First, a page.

Date of Award


Document Type


Degree Name

Doctor of Philosophy (PhD)


Biological Sciences

First Advisor

Albert H. Meier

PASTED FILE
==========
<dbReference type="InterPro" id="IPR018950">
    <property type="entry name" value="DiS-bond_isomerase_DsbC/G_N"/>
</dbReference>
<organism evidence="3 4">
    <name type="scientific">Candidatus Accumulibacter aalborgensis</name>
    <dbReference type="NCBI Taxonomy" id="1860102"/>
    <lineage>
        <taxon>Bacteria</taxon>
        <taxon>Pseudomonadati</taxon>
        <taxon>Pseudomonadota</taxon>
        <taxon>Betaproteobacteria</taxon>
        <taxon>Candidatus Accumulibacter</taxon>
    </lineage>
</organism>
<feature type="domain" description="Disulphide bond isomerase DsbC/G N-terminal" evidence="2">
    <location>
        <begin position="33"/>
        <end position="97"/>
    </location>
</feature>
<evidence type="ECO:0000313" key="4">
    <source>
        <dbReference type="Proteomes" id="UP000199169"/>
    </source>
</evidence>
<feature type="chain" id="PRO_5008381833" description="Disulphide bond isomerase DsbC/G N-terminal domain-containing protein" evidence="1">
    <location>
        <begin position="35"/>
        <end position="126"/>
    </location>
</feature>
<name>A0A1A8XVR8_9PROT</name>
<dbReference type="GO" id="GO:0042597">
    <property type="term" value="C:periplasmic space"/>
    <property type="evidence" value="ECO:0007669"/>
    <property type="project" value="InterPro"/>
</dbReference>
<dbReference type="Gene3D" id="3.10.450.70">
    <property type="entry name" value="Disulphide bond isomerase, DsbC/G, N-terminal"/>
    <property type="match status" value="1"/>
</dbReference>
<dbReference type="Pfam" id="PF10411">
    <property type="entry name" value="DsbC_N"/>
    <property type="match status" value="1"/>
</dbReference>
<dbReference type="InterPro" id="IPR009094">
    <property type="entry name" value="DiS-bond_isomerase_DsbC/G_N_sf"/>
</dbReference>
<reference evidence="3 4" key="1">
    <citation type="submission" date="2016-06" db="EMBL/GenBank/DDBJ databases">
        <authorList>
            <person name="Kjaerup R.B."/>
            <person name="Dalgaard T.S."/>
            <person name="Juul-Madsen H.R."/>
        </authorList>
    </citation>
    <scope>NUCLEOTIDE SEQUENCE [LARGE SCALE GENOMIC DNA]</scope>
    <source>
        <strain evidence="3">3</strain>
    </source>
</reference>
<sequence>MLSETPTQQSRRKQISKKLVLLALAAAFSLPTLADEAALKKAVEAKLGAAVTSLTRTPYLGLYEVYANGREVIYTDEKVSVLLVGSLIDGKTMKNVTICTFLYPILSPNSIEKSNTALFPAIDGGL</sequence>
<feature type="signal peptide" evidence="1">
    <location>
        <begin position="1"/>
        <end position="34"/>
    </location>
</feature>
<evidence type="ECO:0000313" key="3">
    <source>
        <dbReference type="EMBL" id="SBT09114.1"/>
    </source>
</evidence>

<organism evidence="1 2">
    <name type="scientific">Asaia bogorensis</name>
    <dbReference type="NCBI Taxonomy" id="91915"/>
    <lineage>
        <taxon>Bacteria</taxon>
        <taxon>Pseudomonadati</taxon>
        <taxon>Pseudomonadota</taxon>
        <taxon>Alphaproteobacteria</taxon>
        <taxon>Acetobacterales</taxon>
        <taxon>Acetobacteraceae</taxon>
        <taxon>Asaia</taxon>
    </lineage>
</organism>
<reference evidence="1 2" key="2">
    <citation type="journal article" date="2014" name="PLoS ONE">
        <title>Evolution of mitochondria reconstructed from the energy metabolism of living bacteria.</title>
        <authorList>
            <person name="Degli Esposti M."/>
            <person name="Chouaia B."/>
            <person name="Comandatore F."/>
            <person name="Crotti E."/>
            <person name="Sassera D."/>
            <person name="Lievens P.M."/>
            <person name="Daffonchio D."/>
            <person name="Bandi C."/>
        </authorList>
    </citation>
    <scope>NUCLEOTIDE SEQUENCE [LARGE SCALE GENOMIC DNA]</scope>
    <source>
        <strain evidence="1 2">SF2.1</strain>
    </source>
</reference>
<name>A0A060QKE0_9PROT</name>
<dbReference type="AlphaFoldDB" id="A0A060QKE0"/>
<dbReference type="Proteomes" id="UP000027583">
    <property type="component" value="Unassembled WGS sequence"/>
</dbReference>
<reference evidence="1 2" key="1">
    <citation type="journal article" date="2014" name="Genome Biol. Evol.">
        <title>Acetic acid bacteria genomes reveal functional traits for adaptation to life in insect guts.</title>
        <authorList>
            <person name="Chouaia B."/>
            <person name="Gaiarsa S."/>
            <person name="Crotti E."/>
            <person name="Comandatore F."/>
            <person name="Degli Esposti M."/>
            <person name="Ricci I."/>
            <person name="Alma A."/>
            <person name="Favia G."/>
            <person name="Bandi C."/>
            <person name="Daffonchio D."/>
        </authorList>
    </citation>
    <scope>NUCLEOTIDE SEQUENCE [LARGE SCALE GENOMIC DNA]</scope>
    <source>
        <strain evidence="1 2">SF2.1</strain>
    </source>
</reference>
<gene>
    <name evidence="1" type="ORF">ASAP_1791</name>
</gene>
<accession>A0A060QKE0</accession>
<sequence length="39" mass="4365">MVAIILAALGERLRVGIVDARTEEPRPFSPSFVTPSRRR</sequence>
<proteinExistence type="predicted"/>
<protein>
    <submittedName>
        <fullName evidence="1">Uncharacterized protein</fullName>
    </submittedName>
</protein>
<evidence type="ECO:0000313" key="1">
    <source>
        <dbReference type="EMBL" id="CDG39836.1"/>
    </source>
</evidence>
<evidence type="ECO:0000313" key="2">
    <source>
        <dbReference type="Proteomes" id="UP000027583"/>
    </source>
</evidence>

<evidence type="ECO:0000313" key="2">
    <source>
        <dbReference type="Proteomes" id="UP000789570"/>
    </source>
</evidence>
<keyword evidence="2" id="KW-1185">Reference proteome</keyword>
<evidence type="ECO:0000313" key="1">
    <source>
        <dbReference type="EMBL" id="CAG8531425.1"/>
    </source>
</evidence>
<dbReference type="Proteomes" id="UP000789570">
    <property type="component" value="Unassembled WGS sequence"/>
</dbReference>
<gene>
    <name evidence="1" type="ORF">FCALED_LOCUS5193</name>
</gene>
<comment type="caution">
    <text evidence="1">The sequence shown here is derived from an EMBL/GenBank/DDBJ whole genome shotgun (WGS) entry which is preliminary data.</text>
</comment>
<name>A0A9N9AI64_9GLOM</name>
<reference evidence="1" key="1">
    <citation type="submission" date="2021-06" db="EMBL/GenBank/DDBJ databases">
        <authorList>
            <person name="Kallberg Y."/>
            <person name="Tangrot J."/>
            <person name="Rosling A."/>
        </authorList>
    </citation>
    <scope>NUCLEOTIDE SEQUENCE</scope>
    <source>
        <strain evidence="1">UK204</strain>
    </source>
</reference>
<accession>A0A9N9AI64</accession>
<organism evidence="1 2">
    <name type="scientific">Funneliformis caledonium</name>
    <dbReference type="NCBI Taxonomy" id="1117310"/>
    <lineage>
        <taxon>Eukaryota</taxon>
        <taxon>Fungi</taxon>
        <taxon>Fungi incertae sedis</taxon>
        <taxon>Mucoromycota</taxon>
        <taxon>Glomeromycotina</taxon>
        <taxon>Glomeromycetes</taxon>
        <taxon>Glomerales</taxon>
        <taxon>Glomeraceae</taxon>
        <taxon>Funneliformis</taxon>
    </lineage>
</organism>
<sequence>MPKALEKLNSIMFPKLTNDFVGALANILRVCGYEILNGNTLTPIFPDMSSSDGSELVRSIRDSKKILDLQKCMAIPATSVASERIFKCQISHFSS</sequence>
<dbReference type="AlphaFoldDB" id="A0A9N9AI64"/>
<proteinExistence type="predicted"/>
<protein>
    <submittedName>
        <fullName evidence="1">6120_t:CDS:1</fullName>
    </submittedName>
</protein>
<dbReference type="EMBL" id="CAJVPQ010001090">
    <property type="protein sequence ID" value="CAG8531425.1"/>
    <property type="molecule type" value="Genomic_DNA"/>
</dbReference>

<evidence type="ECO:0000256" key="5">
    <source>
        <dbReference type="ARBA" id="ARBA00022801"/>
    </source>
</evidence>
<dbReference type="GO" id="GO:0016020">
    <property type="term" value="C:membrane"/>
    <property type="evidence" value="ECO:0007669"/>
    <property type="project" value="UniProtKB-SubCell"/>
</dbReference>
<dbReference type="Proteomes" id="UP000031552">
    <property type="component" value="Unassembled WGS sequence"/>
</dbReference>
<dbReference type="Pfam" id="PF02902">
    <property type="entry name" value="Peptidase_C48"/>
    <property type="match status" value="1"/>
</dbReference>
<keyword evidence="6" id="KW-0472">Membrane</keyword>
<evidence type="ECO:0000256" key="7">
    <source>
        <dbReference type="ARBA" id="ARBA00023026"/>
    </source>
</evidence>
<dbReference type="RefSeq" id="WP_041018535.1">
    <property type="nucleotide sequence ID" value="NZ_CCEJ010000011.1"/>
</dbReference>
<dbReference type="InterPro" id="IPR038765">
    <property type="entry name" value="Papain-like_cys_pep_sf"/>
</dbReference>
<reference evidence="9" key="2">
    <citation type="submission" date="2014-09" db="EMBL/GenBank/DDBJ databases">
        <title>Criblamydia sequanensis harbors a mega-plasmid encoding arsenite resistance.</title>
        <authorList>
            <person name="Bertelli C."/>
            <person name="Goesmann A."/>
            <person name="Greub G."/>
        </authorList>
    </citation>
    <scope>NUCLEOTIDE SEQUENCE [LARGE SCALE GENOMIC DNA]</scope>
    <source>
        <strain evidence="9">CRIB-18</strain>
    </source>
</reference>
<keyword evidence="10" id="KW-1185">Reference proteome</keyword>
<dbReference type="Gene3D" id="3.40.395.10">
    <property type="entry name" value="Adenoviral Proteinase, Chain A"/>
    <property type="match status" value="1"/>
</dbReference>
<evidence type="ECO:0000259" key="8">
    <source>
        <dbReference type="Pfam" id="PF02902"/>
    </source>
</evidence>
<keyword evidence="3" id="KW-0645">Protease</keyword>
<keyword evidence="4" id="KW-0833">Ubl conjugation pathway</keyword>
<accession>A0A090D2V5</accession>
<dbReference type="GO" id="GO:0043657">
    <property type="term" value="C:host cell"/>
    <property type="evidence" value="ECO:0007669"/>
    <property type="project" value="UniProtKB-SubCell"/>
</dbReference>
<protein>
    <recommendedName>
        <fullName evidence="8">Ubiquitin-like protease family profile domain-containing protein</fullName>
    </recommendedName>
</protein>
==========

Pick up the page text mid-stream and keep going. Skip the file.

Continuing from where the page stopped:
Circadian variations of $\sp{14}$C-glycine incorporation into protein and the responsiveness of muscle tissue to growth hormone, prolactin and insulin-like growth factor-I were examined in gulf killifish, Fundulus grandis. Incorporation of label during a 5 h period following $\sp{14}$C-glycine injection was tested at different times of day (LD 12:12). Incorporation varied during the day in all the tissues examined (scale, muscle, liver and intestine). The times of peak incorporations differed among the tissues. Scales showed peak incorporation during the dark hours. Peak incorporation by muscle occurred at the onset of light. These patterns were similar in male and female fish. The daily pattern of incorporation by liver and intestine differed between the two sexes. Growth hormone and prolactin injections enhanced incorporation of the label in muscle but the responses varied as a function of the time of day of injections. Both hormones were most effective at light onset and least effective at light offset. In tissue culture study, recombinant human insulin-like growth factor-I (rhIGF-I) stimulated $\sp{14}$C-glycine incorporation by muscle in a dose-dependent manner. The minimal effective dose was 0.1 ng/ml of incubation medium. Maximal stimulation was obtained with 1 ng/ml. In a time-course study using 1 ng/ml of rhIGF-I, the greatest stimulation was observed 6 h after the onset of a 3 h exposure to rhIGF-I. Responsiveness of muscle to a 3 h exposure to rhIGF-I examined at 3 different times of a day was greatest at light onset and lowest at light offset. Binding studies using partially purified membrane preparations of muscle demonstrate daily variations in the binding of $\sp{125}$I-rhIGF-I. Greatest binding was observed during the dark period. Daily variations in dissociation constant (Kd) and maximal binding (Bmax) were found at three times of day tested. These studies provide additional evidence that tissue-responsiveness to stimuli vary during a day. Thus, circadian rhythms of tissue- responsiveness coupled with rhythms of growth promoting hormones may produce a temporal interaction between stimuli and responses and play an important role in the regulation of protein synthesis and growth in fish.